Meiosis James GalaNTe, Chris Carillo, Collin cheUng, Riley Cohen

A Quick Overview of Meiosis

Meiosis is a type of cell reproduction that starts with a diploid germ cell and ends with 4 haploid gametes (sperm/egg cells).

Meiosis starts with one diploid cell and ends with four haploid cells.

Some things that should be understood before we go on

A Chromosome does not have to consist of two chromatids. A chromosome can have one chromatid and still be considered a chromosome.

Meiosis has two parts, Meiosis I and Meiosis II.

Gametes can not go through meiosis again, so they are stored in the gonads, which are the ovaries or testes.

Meiosis I is preceded by interphase in which the DNA is replicated, but Meiosis II is not preceded by a period of interphase, so the DNA is not replicated.

Tetrads are a pair of homologous chromosomes

Homologous means the same

Meiosis I

Prophase I

In Prophase I, each chromosome condenses and matches up with its homologous pair, which create tetrads, and crossing-over occurs. Crossing over is the exchanging of segments of two chromosomes, which makes each sex cell different from each other. The nuclear envelope starts to dissolve during this stage and spindle fibers attach to the chromosomes.

Metaphase I

The tetrads (homologous pairs) are aligned between the two spindle poles. This is preparing for the separation of the pairs.

Anaphase I

In this phase, the tetrads are separated and the chromosomes are pulled to opposite ends of the cell via spindles.

Telophase I

This is the phase where two haploid cells are formed. The separated chromosomes from Aanaphase I are pulled into groups and a nuclear envelope forms around them.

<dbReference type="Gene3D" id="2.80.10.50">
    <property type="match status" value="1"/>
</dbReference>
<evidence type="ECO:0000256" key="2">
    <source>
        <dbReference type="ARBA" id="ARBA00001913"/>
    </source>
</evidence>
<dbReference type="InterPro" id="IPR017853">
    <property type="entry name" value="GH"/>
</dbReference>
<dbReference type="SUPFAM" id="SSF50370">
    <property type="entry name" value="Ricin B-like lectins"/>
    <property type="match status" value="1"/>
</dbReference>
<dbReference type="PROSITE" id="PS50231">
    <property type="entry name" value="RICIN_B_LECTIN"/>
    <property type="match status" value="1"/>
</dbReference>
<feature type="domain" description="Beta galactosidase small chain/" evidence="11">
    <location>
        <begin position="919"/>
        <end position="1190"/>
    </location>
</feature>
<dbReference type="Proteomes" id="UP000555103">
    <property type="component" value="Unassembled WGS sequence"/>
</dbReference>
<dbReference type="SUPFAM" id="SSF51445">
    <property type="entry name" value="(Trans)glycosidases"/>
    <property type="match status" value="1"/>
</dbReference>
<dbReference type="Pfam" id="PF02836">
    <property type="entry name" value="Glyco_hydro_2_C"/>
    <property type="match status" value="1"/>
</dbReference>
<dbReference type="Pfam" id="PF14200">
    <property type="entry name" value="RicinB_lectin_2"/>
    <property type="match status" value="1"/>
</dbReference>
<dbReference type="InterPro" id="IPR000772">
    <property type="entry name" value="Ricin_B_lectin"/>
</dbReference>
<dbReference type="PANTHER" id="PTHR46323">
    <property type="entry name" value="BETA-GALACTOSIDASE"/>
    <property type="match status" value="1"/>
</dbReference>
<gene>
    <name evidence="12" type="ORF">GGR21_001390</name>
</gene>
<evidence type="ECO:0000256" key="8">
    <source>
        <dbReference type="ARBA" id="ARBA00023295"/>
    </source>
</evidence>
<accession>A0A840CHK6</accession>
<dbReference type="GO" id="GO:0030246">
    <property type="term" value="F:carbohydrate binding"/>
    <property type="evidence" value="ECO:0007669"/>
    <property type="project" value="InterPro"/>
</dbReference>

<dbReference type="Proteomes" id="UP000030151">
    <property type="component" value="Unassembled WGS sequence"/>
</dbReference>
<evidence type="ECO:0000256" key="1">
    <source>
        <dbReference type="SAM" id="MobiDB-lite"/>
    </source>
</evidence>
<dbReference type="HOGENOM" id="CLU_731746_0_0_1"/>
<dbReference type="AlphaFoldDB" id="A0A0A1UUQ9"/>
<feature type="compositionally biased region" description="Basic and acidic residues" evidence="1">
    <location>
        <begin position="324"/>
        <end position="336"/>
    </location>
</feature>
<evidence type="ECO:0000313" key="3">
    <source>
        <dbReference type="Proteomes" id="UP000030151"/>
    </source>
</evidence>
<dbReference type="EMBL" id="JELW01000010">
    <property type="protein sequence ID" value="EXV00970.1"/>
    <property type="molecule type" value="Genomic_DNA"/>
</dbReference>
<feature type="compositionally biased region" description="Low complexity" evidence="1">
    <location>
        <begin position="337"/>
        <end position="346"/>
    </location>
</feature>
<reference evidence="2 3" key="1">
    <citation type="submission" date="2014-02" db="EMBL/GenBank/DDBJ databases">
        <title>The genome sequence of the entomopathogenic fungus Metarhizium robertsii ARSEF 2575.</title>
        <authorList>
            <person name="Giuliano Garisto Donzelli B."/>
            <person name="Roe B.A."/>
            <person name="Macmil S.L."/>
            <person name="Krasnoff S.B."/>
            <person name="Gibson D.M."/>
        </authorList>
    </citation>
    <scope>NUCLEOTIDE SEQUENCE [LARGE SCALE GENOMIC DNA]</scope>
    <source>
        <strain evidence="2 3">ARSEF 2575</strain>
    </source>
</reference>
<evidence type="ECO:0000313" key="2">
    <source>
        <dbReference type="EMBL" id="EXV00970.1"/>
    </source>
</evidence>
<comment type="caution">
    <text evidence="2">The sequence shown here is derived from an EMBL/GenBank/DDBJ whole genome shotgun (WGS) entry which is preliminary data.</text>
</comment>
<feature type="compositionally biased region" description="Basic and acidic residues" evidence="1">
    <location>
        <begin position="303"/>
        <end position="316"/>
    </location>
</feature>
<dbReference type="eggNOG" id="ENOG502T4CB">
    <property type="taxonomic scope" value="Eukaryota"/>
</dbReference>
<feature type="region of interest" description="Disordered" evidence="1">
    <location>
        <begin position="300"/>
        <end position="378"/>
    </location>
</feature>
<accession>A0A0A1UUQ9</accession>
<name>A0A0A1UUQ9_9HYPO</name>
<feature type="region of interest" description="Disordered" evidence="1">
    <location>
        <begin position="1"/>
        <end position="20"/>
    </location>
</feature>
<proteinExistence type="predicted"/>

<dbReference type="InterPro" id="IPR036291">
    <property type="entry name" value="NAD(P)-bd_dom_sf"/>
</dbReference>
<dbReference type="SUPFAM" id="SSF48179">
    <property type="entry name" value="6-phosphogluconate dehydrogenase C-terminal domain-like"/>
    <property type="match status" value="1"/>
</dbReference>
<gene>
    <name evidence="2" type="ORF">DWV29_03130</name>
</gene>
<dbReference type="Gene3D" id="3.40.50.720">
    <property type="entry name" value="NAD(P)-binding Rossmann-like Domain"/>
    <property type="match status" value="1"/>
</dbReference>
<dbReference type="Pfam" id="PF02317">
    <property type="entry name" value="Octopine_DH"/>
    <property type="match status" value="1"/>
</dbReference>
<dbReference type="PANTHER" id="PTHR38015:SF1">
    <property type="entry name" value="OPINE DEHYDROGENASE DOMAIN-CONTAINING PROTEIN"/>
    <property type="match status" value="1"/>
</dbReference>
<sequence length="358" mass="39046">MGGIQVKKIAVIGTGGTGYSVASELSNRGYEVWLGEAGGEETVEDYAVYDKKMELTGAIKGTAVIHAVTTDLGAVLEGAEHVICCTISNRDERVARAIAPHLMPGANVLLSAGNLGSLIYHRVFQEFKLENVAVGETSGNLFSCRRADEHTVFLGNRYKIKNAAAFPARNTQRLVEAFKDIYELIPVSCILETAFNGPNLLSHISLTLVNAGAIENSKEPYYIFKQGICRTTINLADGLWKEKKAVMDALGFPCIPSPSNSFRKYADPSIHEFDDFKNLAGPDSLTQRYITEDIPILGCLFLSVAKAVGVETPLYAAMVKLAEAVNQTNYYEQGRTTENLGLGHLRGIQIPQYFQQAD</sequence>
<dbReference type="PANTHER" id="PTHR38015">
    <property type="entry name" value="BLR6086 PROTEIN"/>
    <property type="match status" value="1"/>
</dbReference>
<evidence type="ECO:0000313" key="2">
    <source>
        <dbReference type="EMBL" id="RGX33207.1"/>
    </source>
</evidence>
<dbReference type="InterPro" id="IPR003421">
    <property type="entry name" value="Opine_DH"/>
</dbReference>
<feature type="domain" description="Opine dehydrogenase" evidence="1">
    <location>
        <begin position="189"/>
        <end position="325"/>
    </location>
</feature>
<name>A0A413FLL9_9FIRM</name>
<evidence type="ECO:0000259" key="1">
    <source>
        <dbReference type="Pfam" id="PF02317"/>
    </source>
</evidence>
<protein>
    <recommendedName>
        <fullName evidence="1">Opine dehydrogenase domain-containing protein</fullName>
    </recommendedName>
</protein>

Meiosis II

Prophase II

In both haploid cells, the chromosomes condense, the nuclear envelope dissolves, and the spindle fibers attach to the chromatids.

Metaphase II

The chromosomes are aligned in the middle of the cell via spindle fibers in each cell.

Aanaphase II

The chromatids are pulled apart in both haploid cells by the spindle fibers and are pulled towards opposite poles.

Telophase II

Four nuclear envelopes form around 4 sets of 23 chromosomes. This is the last stage of Meiosis, and it is at this point when the four haploid cells are formed.

Meiosis Explained With Numbers

In this section I will explain how chromosomes and chromatids are affected during Meiosis.

Meiosis I

Starts with - 46 Chromosomes; 92 Chromatids

Prophase I

46 Chromosomes; 92 Chromatids; 23 Tetrads (1 tetrad = 2 chromosomes and 4 chromatids)

Metaphase I

46 Chromosomes; 92 Chromatids; 23 Tetrads

Anaphase I

Tetrads split; 2 sets of - 23 Chromosomes; 46 Chromatids; 0 Tetrads

Telophase I

2 sets of - 23 Chromosomes; 46 Chromatids

Meiosis II

2 sets of - 23 Chromosomes; 46 Chromatids

Prophase II

2 sets of - 23 Chromosomes; 46 Chromatids

Metaphase II

2 sets of - 23 Chromosomes; 46 Chromatids

Anaphase II

4 sets of - 23 Chromosomes; 23 Chromatids

Telophase II

4 sets of - 23 Chromosomes; 23 Chromatids

Created By
James Galante
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